'(The Blog) With No Name', perhaps best described as a stream of notes and thoughts - 'remembered, recovered and (sometimes) invented'.

Thursday, April 18, 2013

The Ramayana as an Allegory

Deconstructing the Ramayana and choosing episodes from the many versions of the epic to show up Rama as the sanctimonious, cunning, patriarchal, anti-subaltern villain of the piece (or something thereabouts) has been fashionable among a section of our intelligentia for quite a while; and since the Babri Masjid fell, this fringe fashion became almost the norm among desi intellectuals (presumably the idea is to make Rama unacceptable to a large section of those who the 'parivar' was trying to rally/corral in his name). Even given that, I was more than struck by an article that appeared in a 2010 issue of the 'Matrubhumi' weekly and that I read the other day; written by eminent Kerala writer/intellectual Anand, the piece is a procrustean feat of imagination that manages to twist, squeeze and wring the ancient epic into a profoundly disturbing allegory of Power and its abuses. For good measure, Anand confidently asserts that getting this allegory across was Valmiki's primary intent when he wrote Ramayana (Aside: Valmiki himself was not so sure as to his objective; he begins Ramayana saying it is the story of a "brave and virtuous man" but signs off with the confusing: "thus concludes Ramayana, the saga of noble Sita"). An extract from Anand's meditation (my free translation):

"Ayodhya never knew peace. The city had impregnable defences against external attacks but its innards festered with intrigue.

Brothers fought for power; queens vied for influence; fathers banished their children; Husbands suspected wives. Sons revolted against their father...

The city's troubles and fratricidal conflicts spilled over its mighty walls and swept the land; there were repercussions as far away as the far South of India and beyond. Even the animals, birds, trees, rivers, mountains, the ocean, the very elements were sucked in. The evil shadow of War crept over the seas and eclipsed the island of Lanka. The ocean was violently rolled back to make way for savage hordes of invasion; mountains bearing life-saving flora were torn asunder and hurled across the land to aid the wounded and the dying. A treacherous incendiary attack set off a firestorm that laid waste to the finest city of the times, Lanka.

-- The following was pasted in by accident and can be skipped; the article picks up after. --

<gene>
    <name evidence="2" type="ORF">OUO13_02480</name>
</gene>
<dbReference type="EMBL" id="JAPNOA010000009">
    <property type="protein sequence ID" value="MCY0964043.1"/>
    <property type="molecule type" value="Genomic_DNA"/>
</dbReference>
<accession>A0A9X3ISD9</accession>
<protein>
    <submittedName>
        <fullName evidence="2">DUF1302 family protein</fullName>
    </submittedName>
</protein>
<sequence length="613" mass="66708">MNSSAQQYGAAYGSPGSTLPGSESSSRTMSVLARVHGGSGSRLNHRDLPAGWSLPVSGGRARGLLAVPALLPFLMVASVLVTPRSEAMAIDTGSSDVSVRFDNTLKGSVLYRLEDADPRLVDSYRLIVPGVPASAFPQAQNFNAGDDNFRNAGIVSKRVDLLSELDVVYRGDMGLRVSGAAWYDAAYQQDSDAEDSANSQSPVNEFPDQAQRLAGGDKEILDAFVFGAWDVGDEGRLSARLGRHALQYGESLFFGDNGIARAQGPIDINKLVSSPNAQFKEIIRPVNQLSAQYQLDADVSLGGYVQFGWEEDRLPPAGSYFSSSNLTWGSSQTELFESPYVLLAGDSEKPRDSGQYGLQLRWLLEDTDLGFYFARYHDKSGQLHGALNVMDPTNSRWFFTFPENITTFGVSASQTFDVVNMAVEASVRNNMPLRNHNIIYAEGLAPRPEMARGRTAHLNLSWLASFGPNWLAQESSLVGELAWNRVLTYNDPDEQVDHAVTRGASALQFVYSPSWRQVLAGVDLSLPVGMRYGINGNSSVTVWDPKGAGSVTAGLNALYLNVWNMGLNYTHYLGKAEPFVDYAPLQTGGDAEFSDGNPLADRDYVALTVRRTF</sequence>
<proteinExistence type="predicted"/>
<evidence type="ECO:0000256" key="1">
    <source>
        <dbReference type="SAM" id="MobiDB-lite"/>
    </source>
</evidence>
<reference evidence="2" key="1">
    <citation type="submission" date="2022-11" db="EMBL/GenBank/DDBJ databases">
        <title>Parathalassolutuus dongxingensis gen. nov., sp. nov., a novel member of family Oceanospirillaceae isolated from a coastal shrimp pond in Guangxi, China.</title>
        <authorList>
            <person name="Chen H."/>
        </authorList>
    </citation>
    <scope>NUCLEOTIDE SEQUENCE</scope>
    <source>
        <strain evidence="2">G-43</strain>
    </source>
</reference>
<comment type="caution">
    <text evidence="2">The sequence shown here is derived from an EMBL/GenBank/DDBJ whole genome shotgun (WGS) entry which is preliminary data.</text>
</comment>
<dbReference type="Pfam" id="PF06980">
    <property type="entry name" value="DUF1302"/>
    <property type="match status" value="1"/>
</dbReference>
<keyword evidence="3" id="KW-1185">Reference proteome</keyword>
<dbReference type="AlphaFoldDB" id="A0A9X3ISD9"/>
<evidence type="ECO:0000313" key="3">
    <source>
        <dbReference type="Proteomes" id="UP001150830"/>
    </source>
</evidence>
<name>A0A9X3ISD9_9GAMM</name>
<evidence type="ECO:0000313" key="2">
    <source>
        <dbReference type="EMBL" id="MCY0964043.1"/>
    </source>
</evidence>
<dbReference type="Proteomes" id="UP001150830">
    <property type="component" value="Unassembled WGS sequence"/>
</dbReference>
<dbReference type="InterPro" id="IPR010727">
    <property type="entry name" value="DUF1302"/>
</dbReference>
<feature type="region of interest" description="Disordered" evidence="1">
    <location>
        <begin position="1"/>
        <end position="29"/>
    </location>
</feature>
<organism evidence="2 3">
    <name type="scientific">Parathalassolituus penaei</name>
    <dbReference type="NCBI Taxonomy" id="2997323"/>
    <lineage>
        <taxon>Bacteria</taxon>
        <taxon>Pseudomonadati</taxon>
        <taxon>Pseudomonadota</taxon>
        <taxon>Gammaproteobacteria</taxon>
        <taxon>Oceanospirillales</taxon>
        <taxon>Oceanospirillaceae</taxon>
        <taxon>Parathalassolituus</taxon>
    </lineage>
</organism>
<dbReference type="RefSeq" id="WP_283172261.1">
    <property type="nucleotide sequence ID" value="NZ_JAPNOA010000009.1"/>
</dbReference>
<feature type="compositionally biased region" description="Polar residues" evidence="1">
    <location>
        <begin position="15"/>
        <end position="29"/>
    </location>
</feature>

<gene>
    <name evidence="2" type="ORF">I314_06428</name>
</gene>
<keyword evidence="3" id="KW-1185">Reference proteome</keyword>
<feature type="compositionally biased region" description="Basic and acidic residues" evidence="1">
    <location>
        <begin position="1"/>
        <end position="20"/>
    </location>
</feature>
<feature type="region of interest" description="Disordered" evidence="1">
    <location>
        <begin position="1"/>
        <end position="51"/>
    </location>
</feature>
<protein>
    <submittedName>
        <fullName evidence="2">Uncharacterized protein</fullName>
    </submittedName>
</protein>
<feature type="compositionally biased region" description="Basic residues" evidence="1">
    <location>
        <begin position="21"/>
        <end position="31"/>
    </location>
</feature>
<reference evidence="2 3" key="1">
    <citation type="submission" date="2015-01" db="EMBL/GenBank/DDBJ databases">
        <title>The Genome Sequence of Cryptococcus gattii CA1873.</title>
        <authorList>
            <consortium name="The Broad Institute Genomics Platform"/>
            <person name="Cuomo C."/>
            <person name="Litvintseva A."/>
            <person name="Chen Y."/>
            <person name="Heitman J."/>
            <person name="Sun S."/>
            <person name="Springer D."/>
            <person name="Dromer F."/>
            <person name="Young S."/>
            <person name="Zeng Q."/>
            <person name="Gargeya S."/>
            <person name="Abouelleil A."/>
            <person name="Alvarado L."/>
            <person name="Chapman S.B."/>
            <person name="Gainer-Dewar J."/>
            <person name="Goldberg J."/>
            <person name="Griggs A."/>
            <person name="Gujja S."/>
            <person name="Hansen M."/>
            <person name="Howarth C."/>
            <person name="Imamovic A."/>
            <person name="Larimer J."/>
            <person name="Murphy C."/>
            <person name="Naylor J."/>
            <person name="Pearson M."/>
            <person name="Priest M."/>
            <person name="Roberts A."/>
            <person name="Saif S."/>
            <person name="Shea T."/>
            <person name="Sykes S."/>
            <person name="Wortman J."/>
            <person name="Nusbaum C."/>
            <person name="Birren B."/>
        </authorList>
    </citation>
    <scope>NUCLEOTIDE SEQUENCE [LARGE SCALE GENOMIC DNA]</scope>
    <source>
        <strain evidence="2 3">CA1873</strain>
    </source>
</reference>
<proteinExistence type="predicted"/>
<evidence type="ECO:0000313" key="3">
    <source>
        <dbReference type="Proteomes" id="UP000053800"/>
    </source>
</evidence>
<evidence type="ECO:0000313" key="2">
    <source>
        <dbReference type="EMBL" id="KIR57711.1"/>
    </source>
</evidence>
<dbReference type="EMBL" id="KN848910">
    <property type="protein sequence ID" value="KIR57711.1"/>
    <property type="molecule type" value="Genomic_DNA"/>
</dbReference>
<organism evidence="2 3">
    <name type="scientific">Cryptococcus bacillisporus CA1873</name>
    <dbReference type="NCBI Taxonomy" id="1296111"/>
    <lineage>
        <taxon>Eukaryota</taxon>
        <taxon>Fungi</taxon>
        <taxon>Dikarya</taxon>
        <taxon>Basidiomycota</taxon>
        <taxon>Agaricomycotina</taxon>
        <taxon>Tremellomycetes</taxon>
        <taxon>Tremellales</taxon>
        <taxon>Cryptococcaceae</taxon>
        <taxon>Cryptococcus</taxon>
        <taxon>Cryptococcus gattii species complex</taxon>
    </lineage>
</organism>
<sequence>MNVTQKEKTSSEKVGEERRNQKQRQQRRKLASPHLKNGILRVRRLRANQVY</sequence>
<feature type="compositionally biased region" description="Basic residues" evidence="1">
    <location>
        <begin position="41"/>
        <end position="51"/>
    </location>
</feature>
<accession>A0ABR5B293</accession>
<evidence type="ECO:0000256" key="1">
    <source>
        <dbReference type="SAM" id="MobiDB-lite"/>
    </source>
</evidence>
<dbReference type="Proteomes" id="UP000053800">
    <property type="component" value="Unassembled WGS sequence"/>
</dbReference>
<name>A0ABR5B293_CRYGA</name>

The genocidal war finally ebbed and the king returned but Ayodhya, the epicenter of troubles, remained a disturbed, demon-haunted place. Doubts, rumours, scandals kept the lives of its citizens in a chaotic churn. To retain his hard-earned power, the monarch thought it fine to abandon his wife, his constant and faithful companion for 14 years in the wilderness. He thought it his duty to his subjects to summarily decapitate a Sudra who 'dared' to adopt a monastic life. His spineless subjects willingly collaborated with the king in all his sordid acts. And when the king and his minions collectively doubted the paternity of her children, the hapless queen gave up her life in front of the World; but in that cruel city, none repented.

At the end of it all, guilt caught up with the king. Overcome by the burden on his conscience, he decided to commit ritual suicide. His courtiers, servants, citizens and even birds and animals went down with him. And that marked the beginning of the decline and ultimate collapse of a great dynasty.

The Ramayana is thus the terrifying chronicle of the jealosy, intrigue, lust for power and faithlessness of rulers and the self-serving, shameless servility of the ruled combining to utterly ruin a proud and powerful city. One hopes the cruel fate of mass-suicide does not revisit Ayodhya - and this country."

I won't comment any further and just stop with a hope that I share with Anand - that nothing bad happens to our country, Ayodhya included. And appropriately enough, today is Ram Navami in northern India.


  • At 9:18 AM, Blogger Rajesh said…

    If we leave out the contemporary politics of Ayodhya and religious mambo jumbo, Anand's interpretation sounds really interesting. To make something akin to Greek tragedies out of a benign glossed over story and make it human is no mean task.

    Taking it even further, if Valmiki or someone in the past had done it, critical thinking in India would have had a great thrust!

  • At 7:38 AM, Blogger R.Nandakumar said…

    thanks rajesh.

    anand's opinions are always cerebral and provocative. agree or disagree, they enrich.


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